We have a well-established track record of working with innovative brands disrupting business as usual. These trailblazers are creating sustainable solutions that will enable us to tackle the significant challenges we face, whether that is producing and storing clean energy or shifting transport solutions from dirty fossil fuels to electric vehicles.  

  • Changing the way we talk about sustainability:  

We recognise that creating a better, more sustainable, and equitable future for all will inevitably impact all aspects of our lives. We must bring the conversation into the here and now and talk about it in ways that make sense to our daily lives. So, we’ve started talking about sustainability through the lens of how we live:  

  • Where we live and work,  
  • How we power our lives,  
  • How we move (people and goods)  
  • What we eat and drink,  
  • What and how we consume.  

By creating an optimistic vision of a sustainable future, we will be more likely to engage people with the positive benefits it will bring. When we combine this with sector change and a nature-friendly legislative environment, we are in a much stronger position to accelerate the pace and scale of change.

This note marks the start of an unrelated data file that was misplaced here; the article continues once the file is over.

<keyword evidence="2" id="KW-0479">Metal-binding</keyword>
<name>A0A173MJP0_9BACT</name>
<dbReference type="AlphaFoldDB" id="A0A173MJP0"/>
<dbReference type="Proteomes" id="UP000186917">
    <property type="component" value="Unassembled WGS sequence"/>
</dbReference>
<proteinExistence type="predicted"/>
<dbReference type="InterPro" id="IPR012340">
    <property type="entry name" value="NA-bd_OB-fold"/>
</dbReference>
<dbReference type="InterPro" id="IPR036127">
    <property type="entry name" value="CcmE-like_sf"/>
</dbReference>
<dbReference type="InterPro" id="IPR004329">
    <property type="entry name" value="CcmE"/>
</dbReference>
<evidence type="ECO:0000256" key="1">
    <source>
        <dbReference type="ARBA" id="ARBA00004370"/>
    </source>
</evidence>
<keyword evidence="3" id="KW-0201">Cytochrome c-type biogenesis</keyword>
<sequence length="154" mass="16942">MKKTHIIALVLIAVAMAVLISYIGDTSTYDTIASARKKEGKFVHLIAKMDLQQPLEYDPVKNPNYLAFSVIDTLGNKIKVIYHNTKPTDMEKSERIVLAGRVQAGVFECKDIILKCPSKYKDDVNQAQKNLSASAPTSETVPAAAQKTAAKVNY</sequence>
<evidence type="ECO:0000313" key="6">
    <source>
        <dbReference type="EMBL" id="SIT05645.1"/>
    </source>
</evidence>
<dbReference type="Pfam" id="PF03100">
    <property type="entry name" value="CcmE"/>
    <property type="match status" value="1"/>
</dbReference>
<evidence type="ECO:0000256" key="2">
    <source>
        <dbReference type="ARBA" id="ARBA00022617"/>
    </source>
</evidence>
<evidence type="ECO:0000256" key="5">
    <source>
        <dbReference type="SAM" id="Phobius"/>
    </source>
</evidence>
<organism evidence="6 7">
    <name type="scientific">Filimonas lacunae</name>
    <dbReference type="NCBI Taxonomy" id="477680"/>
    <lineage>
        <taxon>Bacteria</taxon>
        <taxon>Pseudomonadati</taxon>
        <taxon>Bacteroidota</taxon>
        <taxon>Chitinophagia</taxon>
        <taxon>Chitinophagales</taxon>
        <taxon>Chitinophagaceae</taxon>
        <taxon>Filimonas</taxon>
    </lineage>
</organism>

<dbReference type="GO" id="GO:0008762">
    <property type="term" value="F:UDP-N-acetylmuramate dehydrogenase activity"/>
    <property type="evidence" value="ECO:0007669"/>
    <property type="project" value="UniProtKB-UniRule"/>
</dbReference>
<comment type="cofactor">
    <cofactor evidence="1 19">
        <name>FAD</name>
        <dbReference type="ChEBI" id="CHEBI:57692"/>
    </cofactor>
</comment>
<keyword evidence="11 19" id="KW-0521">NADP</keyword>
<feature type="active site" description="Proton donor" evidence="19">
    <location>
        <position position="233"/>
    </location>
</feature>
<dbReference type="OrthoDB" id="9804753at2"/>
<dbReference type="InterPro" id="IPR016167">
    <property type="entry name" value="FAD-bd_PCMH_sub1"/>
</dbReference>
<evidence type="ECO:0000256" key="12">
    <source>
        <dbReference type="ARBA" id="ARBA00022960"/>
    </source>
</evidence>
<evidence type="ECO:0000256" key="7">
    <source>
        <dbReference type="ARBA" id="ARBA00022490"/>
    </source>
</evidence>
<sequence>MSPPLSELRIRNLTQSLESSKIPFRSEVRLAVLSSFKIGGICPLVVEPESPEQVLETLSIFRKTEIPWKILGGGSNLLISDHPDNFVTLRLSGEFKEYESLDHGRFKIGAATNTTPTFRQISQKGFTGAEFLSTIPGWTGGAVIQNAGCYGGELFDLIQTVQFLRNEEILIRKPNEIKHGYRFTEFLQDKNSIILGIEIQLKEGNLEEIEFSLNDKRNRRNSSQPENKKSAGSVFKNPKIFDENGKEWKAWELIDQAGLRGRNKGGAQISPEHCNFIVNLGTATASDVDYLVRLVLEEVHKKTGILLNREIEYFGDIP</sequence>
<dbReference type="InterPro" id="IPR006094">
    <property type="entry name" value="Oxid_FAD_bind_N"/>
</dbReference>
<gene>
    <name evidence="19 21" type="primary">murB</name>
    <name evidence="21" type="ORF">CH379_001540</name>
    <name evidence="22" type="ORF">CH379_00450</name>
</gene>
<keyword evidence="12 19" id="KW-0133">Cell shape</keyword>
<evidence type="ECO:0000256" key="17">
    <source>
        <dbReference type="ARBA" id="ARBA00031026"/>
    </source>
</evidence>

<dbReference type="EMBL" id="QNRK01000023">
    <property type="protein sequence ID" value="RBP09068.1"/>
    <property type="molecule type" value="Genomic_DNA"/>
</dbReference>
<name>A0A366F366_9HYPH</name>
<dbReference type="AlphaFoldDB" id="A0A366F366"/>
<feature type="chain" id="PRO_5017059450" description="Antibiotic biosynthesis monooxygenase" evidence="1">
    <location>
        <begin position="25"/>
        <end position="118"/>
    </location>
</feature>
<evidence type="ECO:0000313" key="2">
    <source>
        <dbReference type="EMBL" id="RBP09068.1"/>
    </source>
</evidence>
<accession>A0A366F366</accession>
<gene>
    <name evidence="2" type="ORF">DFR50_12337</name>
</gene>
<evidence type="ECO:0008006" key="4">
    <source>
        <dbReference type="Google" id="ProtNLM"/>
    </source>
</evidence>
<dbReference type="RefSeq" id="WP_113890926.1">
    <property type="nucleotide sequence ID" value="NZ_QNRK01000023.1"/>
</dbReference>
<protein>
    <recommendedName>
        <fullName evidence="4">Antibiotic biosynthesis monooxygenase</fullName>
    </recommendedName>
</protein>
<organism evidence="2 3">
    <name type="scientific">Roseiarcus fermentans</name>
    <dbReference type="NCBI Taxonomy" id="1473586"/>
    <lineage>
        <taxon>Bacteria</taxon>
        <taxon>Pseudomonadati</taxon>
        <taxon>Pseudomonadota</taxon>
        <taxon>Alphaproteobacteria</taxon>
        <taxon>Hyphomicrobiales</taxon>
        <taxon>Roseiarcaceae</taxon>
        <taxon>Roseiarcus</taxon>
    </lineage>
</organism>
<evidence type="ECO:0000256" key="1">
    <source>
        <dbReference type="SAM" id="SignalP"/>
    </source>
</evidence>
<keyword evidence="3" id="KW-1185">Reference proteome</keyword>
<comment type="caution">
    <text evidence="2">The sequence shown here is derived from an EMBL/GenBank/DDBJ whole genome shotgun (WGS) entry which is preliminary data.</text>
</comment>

• Creating a virtuous circle to speed up change: 

We need to create a virtuous circle, with brands playing an educator role, explaining why we need a more circular and low-carbon future and consumers demonstrating demand for more sustainable products. Getting the messaging right will be vital for this to be effective. 

  • Making the case for a supportive policy environment: 

For this to reach the scale and pace of changed needed it must also be backed with the right legislative and regulatory framework. Which is why we also need to prove to politicians of all political parties there is comprehensive support for climate-friendly and nature-friendly policies. As the research by UNDP showed, when asked, the majority of the public are in favour, but somehow this isn’t translating into manifesto commitments.  

  • Leading brave conversations that change the prevailing narrative:  

We want to work with brands that will lead brave public conversations about the future we want and what it will take to get there. We strongly believe that brands have a vital role as educators, and raising awareness and understanding will enable and underpin the shift we need to see in attitudes and, subsequently, behaviour. 

A sustainable and equitable future shouldn’t be up for debate. It should be something that we all desire, something that we all recognise as a better vision for how we live and something that we all collaboratively work towards.  

Our role as communicators is to help shape a positive narrative for a sustainable future that moves us beyond divisive and polarised arguments for and against sustainability and closer to a shared understanding of the benefits it will bring to not just the planet, but to all of our lives.